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Books Books 41 - 50 of 184 on Matters of fact, which are the second objects of human reason, are not ascertained....  
" Matters of fact, which are the second objects of human reason, are not ascertained in the same manner; nor is our evidence of their truth, however great, of a like nature with the foregoing. The contrary of every matter of fact is still possible; because... "
Principles of Logic - Page 418
by George Hayward Joyce - 1916 - 431 pages
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What is Thought?: Or, The Problem of Philosophy by Way of a General ...

James Hutchison Stirling - Philosophy - 1900 - 423 pages
...same manner ; nor is our evidence of their truth, however great, of a like nature with the foregoing. The contrary of every matter of fact is still possible ; because it can never imply a contradiction, and is consceived by the mind with equal facility and distinctness, as if ever ftso conformable to...
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Hume

Thomas Henry Huxley - 1901 - 206 pages
...mind with the same facility and distinctness as if ever so conformable to reality. That the sun Witt not rise to-morrow, is no less intelligible a proposition,...contradiction, than the affirmation that it will rise. We should in vain, therefore, attempt to demonstrate its falsehood. Were it demonstratively false,...
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Enquiries Concerning the Human Understanding and Concerning the ..., Volume 921

David Hume - Ethics - 1902 - 371 pages
...mind with the same facility and distinctness, as if ever so conformable to reality. That the\ atin will not rise to-morrow is no less intelligible a...contradiction than the affirmation, that it will rise. We should in vain, therefore, attempt to demonstrate its falsehood. Were it demonl stratively false,...
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The development of modern philosophy: with other lectures and essays

Robert Adamson - Philosophy, Modern - 1903 - 688 pages
...same manner ; nor is our evidence of their truth, however great, of a like nature with the foregoing. The contrary of every matter of fact is still possible, because it can never imply a contradiction. . . . Were it demonstratively false, it would imply a contradiction, and could never be distinctly...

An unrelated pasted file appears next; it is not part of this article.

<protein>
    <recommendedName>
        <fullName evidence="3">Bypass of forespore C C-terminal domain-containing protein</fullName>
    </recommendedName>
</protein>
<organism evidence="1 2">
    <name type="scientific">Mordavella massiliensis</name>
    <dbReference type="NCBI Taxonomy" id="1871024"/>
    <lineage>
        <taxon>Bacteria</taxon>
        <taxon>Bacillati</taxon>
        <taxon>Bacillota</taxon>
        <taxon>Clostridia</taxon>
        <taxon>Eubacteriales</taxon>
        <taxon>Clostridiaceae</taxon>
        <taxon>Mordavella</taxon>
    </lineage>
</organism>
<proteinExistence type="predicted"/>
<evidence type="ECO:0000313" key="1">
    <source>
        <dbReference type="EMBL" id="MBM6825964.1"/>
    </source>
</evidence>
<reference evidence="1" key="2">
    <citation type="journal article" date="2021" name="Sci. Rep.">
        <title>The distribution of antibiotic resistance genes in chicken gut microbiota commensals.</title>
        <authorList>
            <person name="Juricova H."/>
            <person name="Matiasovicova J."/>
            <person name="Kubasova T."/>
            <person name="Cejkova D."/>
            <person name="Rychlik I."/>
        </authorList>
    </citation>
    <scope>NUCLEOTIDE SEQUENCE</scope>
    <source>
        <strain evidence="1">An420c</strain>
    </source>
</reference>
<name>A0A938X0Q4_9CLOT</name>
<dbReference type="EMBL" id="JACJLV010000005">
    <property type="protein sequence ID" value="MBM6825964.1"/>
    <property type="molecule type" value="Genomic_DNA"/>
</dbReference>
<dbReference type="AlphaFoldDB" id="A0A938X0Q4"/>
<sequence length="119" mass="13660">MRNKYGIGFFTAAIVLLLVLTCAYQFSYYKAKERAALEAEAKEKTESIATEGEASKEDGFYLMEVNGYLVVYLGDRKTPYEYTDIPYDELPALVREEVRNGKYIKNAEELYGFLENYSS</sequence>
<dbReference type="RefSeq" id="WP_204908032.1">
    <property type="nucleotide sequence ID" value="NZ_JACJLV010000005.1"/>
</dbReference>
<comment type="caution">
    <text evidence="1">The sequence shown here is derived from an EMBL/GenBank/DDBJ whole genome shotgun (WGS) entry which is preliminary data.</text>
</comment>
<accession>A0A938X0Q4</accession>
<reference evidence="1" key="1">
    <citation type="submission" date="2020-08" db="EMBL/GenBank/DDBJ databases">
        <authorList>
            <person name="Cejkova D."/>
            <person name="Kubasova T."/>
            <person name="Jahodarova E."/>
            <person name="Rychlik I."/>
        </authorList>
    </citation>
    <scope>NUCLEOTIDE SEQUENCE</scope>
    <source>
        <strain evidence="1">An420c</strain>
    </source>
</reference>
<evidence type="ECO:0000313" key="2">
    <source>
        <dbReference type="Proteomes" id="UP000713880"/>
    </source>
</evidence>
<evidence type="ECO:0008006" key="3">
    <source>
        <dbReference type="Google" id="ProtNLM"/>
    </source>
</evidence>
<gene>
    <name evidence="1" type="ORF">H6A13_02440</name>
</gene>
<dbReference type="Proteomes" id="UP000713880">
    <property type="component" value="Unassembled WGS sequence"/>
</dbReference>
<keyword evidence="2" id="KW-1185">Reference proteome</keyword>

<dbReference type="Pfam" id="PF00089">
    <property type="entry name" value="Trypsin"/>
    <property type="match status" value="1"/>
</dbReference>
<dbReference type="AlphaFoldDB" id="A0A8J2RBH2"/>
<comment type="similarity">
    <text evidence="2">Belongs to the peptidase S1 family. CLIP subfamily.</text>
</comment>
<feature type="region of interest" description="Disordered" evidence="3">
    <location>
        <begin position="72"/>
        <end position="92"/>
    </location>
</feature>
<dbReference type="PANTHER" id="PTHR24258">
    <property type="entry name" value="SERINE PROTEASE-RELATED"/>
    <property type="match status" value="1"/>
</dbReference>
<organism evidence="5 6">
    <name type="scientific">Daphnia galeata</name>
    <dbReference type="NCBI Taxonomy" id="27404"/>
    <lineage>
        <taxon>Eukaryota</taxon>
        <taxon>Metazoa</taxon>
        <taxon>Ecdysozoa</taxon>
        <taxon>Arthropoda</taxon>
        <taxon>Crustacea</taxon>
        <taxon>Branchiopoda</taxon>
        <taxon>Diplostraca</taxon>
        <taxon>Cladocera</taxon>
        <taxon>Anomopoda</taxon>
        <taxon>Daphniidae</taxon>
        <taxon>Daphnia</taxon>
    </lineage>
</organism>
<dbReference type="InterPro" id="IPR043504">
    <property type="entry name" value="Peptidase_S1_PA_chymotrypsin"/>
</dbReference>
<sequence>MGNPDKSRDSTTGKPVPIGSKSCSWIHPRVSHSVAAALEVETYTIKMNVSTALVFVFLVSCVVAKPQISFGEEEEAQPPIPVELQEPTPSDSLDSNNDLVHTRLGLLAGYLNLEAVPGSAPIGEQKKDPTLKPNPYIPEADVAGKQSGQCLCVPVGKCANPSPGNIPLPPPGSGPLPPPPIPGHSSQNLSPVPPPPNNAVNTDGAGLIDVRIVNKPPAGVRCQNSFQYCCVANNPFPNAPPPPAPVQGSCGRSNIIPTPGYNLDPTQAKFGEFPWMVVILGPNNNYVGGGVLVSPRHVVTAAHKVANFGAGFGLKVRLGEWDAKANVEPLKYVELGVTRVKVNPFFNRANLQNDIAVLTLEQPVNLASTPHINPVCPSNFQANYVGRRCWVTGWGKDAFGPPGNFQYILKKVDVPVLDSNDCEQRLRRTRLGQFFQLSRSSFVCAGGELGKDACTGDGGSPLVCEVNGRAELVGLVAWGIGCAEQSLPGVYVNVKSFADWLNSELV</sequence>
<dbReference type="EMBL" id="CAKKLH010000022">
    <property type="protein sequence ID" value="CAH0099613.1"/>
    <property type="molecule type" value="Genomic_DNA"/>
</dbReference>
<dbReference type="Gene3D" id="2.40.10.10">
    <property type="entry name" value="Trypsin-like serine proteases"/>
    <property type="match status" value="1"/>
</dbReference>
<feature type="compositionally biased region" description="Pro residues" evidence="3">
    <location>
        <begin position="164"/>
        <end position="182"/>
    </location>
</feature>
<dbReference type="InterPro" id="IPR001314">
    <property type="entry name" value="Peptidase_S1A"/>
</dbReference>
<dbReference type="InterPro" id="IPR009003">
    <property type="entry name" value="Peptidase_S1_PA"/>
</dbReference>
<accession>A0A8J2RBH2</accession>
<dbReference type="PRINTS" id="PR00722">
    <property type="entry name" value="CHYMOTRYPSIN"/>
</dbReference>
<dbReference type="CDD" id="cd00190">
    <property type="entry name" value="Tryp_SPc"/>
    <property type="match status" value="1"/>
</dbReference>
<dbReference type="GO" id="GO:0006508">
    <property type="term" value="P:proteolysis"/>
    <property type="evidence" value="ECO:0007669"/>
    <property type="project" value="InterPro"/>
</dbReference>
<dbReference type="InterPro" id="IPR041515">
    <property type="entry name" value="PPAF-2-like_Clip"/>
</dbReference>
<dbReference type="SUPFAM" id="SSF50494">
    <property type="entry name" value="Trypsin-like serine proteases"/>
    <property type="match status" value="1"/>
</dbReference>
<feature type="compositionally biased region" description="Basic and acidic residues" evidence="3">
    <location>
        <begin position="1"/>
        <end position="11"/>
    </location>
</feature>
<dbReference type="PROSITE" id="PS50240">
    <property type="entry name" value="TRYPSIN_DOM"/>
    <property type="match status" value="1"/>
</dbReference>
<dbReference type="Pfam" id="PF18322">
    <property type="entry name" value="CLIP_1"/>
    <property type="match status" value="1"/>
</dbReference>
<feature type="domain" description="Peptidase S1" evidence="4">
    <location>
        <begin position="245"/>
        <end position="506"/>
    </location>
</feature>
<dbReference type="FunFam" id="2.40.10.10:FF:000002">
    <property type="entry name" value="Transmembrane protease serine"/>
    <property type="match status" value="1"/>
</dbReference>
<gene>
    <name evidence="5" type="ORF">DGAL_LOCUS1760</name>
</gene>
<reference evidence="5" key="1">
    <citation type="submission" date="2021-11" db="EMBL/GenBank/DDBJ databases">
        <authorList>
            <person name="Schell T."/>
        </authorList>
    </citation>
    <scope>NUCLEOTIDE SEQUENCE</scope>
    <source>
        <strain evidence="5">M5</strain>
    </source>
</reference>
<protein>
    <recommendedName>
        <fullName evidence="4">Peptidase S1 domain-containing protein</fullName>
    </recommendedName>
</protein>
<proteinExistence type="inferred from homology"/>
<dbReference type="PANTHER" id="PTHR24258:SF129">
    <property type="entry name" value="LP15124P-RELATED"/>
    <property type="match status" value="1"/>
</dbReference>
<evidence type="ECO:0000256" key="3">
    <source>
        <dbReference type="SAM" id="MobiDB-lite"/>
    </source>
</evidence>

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System der Rechts- und Wirtschaftsphilosophie, von dr. jr. Fritz ..., Volume 1

Fritz Berolzheimer - Knowledge, Theory of - 1904
...Treat. I, P. III, sect. l p. 372—375. ") Treat. I, P. III, sect. 1, 2. 7; Enqniry sect. IV (p. 23: „That the sun will not rise to-morrow is no less...contradiction, than the affirmation, that it will rise"l. ") Treat. I P. III sect. VII (p. 396, 894-399); P. II, sect. 6; Enqu. sect. 5, p. II. Alle...
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Descartes, Spinoza and the New Philosophy

James Iverach - 1904 - 245 pages
...before him the conception of the possible. The possible involves no contradiction. Just as Hume says : " The contrary of every matter of fact is still possible; because it can never imply a contradiction, and is conceived by the mind with the same facility and distinctness as if ever so conformable to reality....
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The metaphysics of nature

Carveth Read - Knowledge, Theory of - 1905 - 354 pages
...principle of Contradiction. For thus he contrasts such knowledge with matter of fact, the contrary of which can never imply a contradiction: " That the sun will...contradiction, than the affirmation that it will rise. We should in vain, therefore, attempt to demonstrate its falsehood. Were it demonstratively fake, it...
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The metaphysics of nature

Carveth Read - Knowledge, Theory of - 1905 - 354 pages
...principle of Contradiction. For thus he contrasts such knowledge with matter of fact, the contrary of which can never imply a contradiction : " That the sun will...no more contradiction, than the affirmation that it vntt rise. We should in vain, therefore, attempt to demonstrate its falsehood. Were it demonstratively...
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The Principles of Psychology, Volume 2

Herbert Spencer - Psychology - 1906
...same manner ; nor is our evidence of their truth, however great, of a like nature with the foregoing. The contrary of every matter of fact is still possible, because it can never imply a contradiction, and is conceived by the mind with the same facility and distinctness, as if ever so conformable to...
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An Enquiry Concerning Human Understanding and Selections from A Treatise of ...

David Hume, Adam Smith - Ethics - 1907 - 267 pages
...same manner; nor is our evidence of their truth, however great, of a like nature with the foregoing. The contrary of every matter of fact is still possible ; because it can never imply a contradiction, and is conceived by the mind with the same facility and distinctness, as if ever so conformable to...
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